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Mountain Home, Idaho Casino Proposal Causes Rift Between Kindred Tribes

A squabble has erupted between two ancestrally linked tribes over who gets to build a casino in southern Idaho, close to the Nevada border, The Idaho Statesmen reports.

The Shoshone-Bannock Tribes (Sho-Ban) want to build a $311 million casino in the city of Mountain Home, about 45 minutes southeast of Boise. In 2020, they purchased land nearby for the project, which they have applied to the federal government to take into trust, a prerequisite for tribal gaming.

But last month, the Shoshone Paiute Tribes of the Duck Valley Indian Reservation (Sho-Pai) wrote to US Interior Secretary Deb Haaland and Idaho’s Republican governor, Brad Little, asking them to refuse the application.

The Sho-Pai are the only federally recognized tribe in Idaho without a casino and have been looking to build one in Mountain Home since the 1990s. And because the market will only support one casino in the area, something’s got to give.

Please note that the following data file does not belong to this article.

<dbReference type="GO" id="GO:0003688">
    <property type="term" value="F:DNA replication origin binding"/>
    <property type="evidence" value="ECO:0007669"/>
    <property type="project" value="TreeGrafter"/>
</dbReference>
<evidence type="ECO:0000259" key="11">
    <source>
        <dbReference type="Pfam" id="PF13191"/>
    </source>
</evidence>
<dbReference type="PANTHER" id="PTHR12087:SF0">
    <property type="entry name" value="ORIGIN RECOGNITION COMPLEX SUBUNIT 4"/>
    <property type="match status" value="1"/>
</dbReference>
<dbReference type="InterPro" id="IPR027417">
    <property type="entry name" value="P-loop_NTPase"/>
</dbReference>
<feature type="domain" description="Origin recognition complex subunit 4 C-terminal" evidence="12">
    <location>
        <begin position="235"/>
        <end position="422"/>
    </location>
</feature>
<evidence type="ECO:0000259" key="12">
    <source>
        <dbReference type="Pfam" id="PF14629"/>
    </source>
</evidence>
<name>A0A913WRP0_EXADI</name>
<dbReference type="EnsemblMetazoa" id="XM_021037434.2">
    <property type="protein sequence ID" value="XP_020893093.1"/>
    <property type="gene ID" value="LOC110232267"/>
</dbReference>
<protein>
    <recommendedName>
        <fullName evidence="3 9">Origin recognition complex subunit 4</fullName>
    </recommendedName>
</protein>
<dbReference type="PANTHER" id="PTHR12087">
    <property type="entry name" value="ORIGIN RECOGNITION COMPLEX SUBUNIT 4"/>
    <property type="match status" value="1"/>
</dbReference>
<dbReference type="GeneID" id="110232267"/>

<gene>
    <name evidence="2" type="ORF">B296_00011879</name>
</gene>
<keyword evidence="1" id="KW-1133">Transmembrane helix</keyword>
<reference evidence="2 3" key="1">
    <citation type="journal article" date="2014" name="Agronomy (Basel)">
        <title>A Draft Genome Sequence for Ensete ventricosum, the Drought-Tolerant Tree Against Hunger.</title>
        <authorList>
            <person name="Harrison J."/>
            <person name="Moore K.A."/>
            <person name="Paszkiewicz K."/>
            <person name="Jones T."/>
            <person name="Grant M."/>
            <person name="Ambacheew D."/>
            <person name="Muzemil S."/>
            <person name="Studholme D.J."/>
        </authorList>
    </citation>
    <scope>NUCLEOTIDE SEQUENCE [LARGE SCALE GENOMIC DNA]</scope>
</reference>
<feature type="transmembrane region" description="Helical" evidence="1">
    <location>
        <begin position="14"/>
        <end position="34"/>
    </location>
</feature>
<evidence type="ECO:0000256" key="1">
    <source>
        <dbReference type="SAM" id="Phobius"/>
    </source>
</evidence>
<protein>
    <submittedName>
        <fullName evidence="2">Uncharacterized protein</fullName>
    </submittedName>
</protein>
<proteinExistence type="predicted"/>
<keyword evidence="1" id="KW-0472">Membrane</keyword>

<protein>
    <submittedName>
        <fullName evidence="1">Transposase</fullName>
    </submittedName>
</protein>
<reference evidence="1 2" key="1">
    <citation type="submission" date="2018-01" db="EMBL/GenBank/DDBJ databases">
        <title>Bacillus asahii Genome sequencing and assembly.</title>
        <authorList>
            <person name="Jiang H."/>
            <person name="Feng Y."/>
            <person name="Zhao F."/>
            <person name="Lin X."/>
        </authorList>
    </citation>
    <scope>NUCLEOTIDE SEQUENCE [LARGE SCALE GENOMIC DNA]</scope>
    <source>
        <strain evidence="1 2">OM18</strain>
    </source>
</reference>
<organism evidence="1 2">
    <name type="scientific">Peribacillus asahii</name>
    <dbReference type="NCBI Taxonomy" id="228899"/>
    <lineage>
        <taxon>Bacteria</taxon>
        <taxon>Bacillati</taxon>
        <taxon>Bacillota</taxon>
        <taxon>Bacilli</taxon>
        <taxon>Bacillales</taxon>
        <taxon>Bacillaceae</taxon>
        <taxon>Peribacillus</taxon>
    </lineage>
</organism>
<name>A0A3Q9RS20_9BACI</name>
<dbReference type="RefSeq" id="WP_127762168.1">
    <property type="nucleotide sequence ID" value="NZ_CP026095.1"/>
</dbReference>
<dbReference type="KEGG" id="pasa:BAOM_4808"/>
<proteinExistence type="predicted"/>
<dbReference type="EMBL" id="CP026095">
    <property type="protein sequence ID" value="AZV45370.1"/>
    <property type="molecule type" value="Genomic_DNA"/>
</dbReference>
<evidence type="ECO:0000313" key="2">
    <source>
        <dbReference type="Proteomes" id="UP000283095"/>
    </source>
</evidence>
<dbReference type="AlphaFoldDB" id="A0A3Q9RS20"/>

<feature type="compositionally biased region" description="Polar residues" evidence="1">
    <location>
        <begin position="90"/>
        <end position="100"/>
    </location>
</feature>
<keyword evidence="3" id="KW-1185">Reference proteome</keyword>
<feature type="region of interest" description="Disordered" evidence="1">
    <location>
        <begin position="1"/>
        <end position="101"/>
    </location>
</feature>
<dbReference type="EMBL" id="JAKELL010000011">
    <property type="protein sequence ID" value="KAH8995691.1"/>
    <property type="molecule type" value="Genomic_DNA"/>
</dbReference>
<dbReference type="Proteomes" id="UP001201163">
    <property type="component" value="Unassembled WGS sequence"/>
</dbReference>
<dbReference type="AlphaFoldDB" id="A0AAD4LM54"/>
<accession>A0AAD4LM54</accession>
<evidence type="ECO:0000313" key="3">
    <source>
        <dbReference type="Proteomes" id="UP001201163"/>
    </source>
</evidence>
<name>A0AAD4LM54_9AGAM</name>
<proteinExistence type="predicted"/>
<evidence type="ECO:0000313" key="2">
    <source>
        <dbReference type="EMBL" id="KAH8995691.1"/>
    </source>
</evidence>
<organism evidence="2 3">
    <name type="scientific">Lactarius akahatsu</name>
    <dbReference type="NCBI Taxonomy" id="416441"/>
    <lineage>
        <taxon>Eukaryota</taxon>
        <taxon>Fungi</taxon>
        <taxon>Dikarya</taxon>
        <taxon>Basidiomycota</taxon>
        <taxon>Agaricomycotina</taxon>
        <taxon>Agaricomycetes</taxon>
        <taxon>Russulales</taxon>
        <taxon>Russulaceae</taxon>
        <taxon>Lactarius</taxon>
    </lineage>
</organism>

In his letter to Haaland and Little, dated May 15, Sho-Pai chairman Brian Mason noted that Mountain Home was “squarely situated within the ancestral territory of the Sho-Pai People” and that the city “is the best local neighbor of the Sho-Pai People,” emphasizing that the Duck Valley reservation is geographically much closer to the city than the Sho-Ban reservation.

He also noted that while his tribe has no casinos, the Sho-Ban already has three.

The problem is that the Sho-Ban also have ancestral ties to the land because they share the same ancestors, the Northern Paiute people. The two tribes were brothers-in-arms during the Bannock War of 1878 against the US government.

“While we generally support our sister Tribes’ efforts to create new economic development opportunities that will help improve their peoples’ lives, the Sho-Ban Tribes’ proposal for a fourth tribal casino, in Sho-Pai ancestral territory, is a bridge too far,” Mason wrote.

In 2020, the Sho-Pai sent out a request for proposal to other tribal operators to explore working on a joint project, Mason told the Statesman. The Sho-Ban responded, proposing a joint venture in which the smaller tribe would hold just a 10% interest. The Sho-Pai rejected the offer.

The Sho-Pai then partnered with a private development company, but the firm pulled its investment when the Sho-Ban project began to take shape.

Mason said the tribe needs a casino for economic development at a time when around 60% of people on the reservation are unemployed.

The Sho-Ban declined to comment on the situation when approached by the Statesman.

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